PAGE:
Richard Delancey is the hero of a series of novels by historian C. Northcote Parkinson. Delancey is a citizen of the Island of Guernsey who rises, through merit, through the Royal Navy, during its late 18th Century wars with America and France.
According to Charles K. Rowley, during his retirement, in Guernsey, Parkinson lived on a street named a real life hero named Richard Delancey, a military officer who served under the 1st Duke of Wellington, and who died during the Battle of Waterloo.
|1973||1793||The Devil to Pay|
|1977||1799||Touch and Go|
|1981||So Near, So Far|
Charles K. Rowley (2005). "Editorial Commentary – Gordon Tullock: The man and his scholarship". Public Choice. 122 (1–2): 1–8. doi:10.1007/s11127-005-6862-1. S2CID 153985090. Archived from the original on 14 June 2018. Retrieved 24 February 2021.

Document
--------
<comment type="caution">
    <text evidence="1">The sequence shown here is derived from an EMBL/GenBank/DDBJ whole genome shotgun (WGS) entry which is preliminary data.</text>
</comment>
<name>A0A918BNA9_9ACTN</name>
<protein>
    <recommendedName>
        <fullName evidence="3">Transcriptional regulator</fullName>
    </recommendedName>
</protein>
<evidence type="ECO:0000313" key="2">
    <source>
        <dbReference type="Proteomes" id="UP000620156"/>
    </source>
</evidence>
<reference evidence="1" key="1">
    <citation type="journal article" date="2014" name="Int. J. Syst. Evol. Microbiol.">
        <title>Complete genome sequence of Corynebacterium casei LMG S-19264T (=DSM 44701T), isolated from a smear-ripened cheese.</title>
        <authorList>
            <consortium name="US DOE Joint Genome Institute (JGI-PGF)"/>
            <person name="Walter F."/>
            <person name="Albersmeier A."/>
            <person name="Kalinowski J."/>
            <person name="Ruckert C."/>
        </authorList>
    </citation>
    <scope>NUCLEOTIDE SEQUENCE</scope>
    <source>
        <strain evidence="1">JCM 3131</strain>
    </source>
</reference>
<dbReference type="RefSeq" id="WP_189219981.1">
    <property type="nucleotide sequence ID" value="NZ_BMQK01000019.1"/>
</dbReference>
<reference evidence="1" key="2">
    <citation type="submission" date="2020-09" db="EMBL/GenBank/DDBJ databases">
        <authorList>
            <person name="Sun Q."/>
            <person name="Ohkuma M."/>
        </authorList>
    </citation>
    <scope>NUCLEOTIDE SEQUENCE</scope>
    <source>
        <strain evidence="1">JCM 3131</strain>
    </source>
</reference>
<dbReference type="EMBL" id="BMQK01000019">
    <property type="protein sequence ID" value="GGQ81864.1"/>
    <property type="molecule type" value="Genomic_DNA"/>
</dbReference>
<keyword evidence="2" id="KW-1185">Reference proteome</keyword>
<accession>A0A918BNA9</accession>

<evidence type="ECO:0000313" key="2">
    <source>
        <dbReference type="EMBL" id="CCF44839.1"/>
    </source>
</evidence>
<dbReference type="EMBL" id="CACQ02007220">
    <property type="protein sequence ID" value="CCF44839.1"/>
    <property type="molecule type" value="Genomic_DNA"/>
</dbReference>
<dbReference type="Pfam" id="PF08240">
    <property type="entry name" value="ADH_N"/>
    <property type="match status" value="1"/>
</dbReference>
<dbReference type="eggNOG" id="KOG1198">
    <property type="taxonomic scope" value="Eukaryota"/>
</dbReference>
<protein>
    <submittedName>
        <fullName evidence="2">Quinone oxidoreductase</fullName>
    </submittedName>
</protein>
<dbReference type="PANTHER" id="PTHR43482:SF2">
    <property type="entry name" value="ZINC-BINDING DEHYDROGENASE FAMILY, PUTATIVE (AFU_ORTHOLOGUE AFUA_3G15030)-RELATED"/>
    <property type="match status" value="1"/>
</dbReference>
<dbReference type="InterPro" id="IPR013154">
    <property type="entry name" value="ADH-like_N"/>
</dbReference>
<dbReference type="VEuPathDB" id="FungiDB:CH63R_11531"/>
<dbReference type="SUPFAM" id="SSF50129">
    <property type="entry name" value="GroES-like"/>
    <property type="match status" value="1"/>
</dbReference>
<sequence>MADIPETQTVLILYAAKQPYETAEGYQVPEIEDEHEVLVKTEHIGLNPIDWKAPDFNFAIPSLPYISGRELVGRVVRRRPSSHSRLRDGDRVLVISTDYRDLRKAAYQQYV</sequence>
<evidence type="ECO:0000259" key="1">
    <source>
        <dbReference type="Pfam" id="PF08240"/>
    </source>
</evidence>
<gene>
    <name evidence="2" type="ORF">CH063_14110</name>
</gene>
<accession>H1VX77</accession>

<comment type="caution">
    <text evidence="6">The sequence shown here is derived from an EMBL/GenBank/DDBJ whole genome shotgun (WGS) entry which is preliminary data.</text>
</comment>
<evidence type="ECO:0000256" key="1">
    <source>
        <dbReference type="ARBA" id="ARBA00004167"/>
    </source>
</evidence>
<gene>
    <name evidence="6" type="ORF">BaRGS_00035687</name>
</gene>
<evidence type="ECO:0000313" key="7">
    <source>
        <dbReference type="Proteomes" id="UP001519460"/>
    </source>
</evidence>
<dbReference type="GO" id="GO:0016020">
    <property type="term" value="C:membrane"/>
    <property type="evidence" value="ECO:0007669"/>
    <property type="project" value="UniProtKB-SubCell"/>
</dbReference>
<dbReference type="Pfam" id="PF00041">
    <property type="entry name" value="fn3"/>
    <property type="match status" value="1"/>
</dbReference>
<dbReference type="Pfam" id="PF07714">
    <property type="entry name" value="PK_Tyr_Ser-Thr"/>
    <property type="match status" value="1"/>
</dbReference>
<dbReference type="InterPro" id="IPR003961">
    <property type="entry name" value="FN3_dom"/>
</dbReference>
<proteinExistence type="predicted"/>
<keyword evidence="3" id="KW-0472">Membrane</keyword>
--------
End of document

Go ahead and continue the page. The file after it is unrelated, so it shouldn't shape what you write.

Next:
Without delay, Parkinson transposed a fictional Richard Delancey from the British Army to the Royal Navy and wrote, as the Richard Delancey Series, a sextet of dashing nautical adventures, set in the period of the Napoleonic Wars, during which Richard Delancey progressed from midshipman to Admiral (Parkinson, 1973, 1975, 1977, 1978, 1981 and 1982). This series also achieved best-seller status.
James A. Winnefeld (Spring 1996). "A Voyage through Modern Naval Fiction". Naval War College Review. 49 (2): 124. Archived from the original on 23 February 2021. Retrieved 24 February 2021.
t. The last serialist of my list is C. Northcote Parkinson, whose hero is Richard Delancey. Parkinson has the naval historian's eye and ear for time and place, but his characters are wooden and his action often contrived.